Yep. It’s here.

Anyone who knows me is probably not surprised by this post and is probably surprised it hadn’t come sooner.

For anyone who doesn’t know me, let me confess something. I am a Whovian. I belong to the Doctor Who fan nation. I have a t-shirt, two mugs, a Sonic Screwdriver, an iPhone case, and more. In other words, I really enjoy watching the longest running sci-fi show in the world brought to us by BBC featuring a time-traveling alien guy who always seems to find trouble and always seems to kick trouble’s teeth in.

The 50th anniversary special was the largest simulcast screening of any show ever. It was shown in over 90 countries and viewed by countless millions around the world. So what is it that makes the Doctor so popular? Is it the concept of time travel? The scary aliens and monsters? The historical figures? The witty writing? The cool companions? The quirky, lovable, fearsome Doctor?

I’m sure it’s all of the above. But there’s something more. There is something within the show that appeals to our deepest human emotions and desires. No matter what the situation, the Doctor never loses hope in humanity. He brings out the best in people. He takes ordinary folks and makes them extraordinary. The Doctor offers humanity hope, adventure, and a chance to be a part of something bigger than themselves.

Doctor Who brings elements of the gospel to the masses in a way that preachers behind a pulpit just can’t. And guess what, (surprise, surprise) the gospel resonates deep within the human soul regardless of race, gender, nationality, socioeconomic status, or religion.

The Doctor is never afraid to call evil for what it is. When the Daleks show up to “exterminate” the human race, the Doctor will never be scene having a philosophical discussion about the relativity of morality. No. He sees evil. He calls it evil. He does everything within his power to stop the evil.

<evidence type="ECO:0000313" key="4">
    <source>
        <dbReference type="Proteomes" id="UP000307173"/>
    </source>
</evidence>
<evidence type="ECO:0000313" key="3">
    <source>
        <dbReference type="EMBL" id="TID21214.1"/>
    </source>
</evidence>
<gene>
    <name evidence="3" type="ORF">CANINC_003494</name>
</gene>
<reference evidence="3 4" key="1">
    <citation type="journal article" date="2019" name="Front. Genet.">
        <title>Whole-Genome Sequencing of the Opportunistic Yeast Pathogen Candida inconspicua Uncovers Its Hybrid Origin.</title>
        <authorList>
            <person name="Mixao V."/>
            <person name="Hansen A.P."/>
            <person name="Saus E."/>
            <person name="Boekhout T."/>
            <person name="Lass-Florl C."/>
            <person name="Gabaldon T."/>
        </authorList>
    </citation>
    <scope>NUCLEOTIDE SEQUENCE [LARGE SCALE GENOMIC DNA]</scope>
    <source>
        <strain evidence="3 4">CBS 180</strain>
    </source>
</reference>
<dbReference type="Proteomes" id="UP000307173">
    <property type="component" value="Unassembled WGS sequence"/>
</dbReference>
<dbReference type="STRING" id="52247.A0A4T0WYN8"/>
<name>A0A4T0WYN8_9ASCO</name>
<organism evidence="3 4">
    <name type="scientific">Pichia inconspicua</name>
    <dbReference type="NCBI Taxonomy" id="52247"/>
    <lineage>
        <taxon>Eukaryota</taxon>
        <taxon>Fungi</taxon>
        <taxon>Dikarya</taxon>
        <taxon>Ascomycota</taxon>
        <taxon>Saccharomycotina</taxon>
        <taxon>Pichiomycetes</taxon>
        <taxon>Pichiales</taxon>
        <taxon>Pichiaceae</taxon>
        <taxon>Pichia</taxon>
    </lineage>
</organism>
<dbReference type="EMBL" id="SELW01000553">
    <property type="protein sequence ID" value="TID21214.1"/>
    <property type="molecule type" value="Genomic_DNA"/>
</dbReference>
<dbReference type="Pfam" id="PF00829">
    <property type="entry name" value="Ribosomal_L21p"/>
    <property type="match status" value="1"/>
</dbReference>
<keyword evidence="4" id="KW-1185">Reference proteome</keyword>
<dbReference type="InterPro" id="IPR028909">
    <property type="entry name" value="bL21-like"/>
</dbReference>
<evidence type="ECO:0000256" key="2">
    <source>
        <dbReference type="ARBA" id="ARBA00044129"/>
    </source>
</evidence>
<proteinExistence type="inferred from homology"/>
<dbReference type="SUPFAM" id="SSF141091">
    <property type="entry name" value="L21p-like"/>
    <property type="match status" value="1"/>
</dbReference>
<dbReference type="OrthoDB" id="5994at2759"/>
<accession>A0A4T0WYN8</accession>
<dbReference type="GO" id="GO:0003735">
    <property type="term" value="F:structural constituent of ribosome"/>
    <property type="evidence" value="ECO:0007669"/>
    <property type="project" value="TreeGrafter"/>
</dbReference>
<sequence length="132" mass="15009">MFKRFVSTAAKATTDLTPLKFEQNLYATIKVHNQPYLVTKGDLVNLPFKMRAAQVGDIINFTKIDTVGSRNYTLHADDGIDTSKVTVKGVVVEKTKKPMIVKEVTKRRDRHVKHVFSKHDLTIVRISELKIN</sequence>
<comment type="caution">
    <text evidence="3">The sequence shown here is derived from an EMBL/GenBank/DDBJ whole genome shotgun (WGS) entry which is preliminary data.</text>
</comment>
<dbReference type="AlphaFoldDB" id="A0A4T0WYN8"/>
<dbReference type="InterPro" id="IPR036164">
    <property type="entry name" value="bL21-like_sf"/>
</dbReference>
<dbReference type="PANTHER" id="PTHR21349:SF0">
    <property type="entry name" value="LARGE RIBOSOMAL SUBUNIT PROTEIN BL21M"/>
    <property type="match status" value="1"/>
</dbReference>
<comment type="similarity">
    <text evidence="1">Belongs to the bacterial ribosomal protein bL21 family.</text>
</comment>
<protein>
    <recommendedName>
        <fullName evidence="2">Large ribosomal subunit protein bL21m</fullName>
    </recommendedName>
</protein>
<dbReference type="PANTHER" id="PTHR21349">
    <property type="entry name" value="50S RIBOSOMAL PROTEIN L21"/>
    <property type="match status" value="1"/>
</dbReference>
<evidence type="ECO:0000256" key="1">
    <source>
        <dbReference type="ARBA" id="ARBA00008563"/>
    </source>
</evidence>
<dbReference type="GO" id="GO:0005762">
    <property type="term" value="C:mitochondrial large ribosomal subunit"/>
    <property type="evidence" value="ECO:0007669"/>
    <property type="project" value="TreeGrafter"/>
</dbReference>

We live in a world that is so convoluted morally that it is difficult to see through the haze of “whatever”-ness. “You’re OK, I’m OK” may sound good as a book title, but it simply doesn’t work in real life. Evil is real. Right and wrong do exist. There are some things that are absolutely bad (see Ephesians 6:12). Morality is not relative in the real world. We can’t do whatever we want. Some things, some actions, and some people are simply and truly evil. The Doctor resonates with us because he has the guts to call it like it is.

There is something about the human race that is special and lovely and brilliant in the sight of the Doctor. Other alien species cannot figure out why the Doctor would go through so much effort to protect this “pale blue dot” of a planet. The Doctor sees what others cannot. He see the beauty, the potential, the perseverance and endurance of our species. He knows our will to survive, but he also knows out inability to save ourselves. So time and time again, the Doctor eagerly and willingly saves the Earth and the human race from certain destruction.

That’s what we all want, deep down inside – someone to fight for us even though we don’t deserve it. We long for someone to love us for us, not because of what we can give in return. We want someone who can look past the fallenness, the brokenness, the sinfulness, and love us anyway. That’s exactly what God gives us. “But God demonstrates his own love for us in this: While we were still sinners, Christ died for us” (Romans 5:8).

Every time the Doctor gets a new companion and shows them an alien world he gives them the simple command, “Don’t wander off.” And what do they always do? They wander off. It makes me wonder if the Doctor tells them that in order to get them to wander off, the whole “reverse psychology” thing. Regardless, those who travel with the Doctor will most certainly wander off and find themselves in risky, dangerous, life-threatening situations. And often they are on their own to work their way out. It provides and opportunity for personal growth and experience. They have to learn on their own that traveling with the Doctor is not safe, but they wouldn’t grow otherwise.